The Troster Hangar of the Air Force Museum in Vigna di Valle, outside Bracciano, Lazio, is home to the aircrafts flown by the First World War “Aces” – that is, fighter pilots who had shot down at least five enemy airplanes from close range.
One of these champions was Francesco Baracca, credited with thirty-four air war combat successes: “I aim for the aircraft, not the man”, the Ravenna-born hero used to say. Ironically, he was shot in the temple and died on June 19, 1918, while flying over the Austro-Hungarian trenches near the Montello, a hill in the province of Treviso.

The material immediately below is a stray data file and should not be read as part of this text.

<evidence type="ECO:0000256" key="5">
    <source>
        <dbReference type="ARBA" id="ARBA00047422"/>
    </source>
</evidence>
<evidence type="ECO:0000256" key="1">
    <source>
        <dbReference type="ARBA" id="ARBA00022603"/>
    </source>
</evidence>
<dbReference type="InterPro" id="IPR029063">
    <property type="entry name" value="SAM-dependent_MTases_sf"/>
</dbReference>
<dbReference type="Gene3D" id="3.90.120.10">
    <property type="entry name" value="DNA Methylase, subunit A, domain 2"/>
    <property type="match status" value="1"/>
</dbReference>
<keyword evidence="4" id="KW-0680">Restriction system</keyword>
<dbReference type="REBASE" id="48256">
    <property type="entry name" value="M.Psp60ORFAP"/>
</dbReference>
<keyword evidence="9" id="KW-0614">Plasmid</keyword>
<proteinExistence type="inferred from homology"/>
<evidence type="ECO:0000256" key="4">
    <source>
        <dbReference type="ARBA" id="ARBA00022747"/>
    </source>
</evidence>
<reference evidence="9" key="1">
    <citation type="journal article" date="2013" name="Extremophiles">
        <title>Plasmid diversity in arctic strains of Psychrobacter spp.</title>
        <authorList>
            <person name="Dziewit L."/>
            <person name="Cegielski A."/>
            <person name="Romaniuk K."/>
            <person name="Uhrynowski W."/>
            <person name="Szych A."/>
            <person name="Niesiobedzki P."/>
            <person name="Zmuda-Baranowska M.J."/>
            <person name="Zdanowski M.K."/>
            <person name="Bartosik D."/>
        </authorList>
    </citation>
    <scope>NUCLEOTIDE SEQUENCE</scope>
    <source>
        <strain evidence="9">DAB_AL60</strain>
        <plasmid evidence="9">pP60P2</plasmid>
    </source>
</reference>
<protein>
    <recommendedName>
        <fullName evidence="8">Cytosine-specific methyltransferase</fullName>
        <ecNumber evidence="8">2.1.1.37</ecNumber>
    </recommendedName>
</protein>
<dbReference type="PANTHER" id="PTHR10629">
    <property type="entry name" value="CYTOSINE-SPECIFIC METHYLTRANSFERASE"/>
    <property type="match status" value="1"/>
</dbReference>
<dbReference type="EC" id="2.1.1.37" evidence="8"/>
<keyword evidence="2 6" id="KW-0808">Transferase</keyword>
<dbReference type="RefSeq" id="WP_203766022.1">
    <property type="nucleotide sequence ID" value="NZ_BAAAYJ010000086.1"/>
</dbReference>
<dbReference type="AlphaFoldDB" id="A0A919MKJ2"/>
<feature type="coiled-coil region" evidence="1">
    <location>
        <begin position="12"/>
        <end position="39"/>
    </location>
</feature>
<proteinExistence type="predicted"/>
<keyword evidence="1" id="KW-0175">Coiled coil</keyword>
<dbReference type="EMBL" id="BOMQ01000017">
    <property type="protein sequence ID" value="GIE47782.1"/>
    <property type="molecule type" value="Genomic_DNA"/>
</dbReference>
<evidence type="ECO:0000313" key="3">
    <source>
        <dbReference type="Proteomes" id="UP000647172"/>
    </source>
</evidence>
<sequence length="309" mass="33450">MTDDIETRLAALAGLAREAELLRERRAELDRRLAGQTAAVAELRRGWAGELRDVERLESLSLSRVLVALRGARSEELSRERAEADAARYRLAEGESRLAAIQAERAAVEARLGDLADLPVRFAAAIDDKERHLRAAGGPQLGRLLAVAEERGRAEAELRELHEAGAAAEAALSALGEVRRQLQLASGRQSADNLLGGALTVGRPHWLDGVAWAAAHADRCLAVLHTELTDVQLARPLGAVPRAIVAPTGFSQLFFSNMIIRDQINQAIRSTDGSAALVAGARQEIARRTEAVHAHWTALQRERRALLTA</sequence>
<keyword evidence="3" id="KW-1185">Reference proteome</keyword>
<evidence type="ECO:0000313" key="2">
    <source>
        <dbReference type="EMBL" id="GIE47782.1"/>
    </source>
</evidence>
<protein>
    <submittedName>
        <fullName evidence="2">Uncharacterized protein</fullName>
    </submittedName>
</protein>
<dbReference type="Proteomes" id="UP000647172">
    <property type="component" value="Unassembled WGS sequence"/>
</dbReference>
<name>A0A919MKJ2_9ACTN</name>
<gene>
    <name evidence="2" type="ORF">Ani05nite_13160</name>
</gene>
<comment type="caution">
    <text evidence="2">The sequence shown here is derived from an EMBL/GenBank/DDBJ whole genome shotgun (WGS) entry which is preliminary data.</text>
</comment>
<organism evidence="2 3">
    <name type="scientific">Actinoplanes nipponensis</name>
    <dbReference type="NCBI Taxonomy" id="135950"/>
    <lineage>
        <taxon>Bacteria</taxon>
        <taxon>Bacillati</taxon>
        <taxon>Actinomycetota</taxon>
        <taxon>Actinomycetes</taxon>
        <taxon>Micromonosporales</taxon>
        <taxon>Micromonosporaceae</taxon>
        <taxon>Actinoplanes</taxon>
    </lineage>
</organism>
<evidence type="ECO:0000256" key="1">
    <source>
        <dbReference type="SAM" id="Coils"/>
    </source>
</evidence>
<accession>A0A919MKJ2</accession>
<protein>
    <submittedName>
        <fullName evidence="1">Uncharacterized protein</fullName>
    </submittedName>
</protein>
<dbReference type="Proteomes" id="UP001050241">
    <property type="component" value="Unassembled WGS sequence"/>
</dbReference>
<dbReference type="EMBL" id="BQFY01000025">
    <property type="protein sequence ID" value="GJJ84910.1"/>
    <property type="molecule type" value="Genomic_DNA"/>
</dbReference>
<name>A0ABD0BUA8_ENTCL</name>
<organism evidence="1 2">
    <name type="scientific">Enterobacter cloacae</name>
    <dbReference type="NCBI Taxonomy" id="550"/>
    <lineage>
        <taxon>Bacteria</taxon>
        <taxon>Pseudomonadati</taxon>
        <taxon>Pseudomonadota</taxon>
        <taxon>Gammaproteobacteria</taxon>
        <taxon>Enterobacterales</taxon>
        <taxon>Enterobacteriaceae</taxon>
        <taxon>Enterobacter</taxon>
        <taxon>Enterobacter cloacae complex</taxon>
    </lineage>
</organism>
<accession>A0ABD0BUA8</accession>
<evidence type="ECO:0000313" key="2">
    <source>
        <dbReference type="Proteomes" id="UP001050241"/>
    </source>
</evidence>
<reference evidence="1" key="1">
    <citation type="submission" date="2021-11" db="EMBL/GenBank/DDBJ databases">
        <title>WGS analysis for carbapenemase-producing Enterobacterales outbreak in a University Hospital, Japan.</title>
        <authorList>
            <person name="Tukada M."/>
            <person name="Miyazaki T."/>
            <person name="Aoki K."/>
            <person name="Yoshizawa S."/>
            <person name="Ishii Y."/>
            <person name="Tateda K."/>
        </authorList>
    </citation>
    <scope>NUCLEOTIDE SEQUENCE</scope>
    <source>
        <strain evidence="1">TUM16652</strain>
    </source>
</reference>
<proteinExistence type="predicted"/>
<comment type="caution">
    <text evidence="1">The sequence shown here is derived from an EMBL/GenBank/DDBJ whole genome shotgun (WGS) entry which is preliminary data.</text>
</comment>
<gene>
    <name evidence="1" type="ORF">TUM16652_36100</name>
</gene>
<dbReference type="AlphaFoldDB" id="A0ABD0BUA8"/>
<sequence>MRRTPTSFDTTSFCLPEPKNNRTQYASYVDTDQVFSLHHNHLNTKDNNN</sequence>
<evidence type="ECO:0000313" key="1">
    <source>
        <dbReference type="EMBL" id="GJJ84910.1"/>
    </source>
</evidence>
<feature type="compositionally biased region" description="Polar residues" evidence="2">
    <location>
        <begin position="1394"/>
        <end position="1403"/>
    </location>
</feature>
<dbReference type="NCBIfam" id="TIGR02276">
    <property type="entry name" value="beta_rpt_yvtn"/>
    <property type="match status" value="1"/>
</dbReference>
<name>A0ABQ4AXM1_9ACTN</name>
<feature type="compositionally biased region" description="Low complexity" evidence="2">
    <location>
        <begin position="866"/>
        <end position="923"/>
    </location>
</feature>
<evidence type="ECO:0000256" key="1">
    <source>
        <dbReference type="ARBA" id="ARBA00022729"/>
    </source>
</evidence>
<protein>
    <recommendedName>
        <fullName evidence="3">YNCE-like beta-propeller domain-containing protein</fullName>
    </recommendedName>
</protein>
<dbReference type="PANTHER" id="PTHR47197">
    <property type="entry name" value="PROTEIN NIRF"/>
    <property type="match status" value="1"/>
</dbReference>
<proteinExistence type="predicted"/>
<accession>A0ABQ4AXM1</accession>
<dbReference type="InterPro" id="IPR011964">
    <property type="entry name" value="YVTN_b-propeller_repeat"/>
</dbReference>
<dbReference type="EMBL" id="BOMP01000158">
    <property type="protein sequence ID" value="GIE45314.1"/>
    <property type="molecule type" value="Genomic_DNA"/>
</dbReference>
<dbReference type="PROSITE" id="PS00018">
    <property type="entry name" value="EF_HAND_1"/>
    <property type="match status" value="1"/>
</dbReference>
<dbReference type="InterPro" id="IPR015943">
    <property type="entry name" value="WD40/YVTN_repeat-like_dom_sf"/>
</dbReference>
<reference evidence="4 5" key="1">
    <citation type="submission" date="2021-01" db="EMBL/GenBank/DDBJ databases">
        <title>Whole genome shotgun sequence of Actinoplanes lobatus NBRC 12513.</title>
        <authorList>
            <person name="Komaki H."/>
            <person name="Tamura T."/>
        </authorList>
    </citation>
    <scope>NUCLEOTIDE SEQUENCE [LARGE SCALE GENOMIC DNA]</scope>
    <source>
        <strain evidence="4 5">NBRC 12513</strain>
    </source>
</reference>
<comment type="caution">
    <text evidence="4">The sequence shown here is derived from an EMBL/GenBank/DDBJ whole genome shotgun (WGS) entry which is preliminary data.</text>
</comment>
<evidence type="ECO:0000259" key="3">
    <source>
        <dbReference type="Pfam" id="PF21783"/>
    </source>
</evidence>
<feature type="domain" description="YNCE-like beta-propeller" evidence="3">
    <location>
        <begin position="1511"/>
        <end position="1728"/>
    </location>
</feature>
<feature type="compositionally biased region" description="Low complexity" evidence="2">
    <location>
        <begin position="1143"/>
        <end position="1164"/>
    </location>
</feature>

Baracca’s emblem was a black prancing horse, which his mother bestowed to Enzo Ferrari in 1923 as a good luck charm. Ferrari later made it the symbol of Maranello’s world-famous carmaker.
Baracca took off for his last flight on a “Spad S. VII”, which is on display inside the Troster Hangar – one of the four exhibition spaces that add to the open-air part of Vigna di Valle’s museum.
Inside each hangar, splendid aircrafts now peacefully wait for their incredible adventures to be told.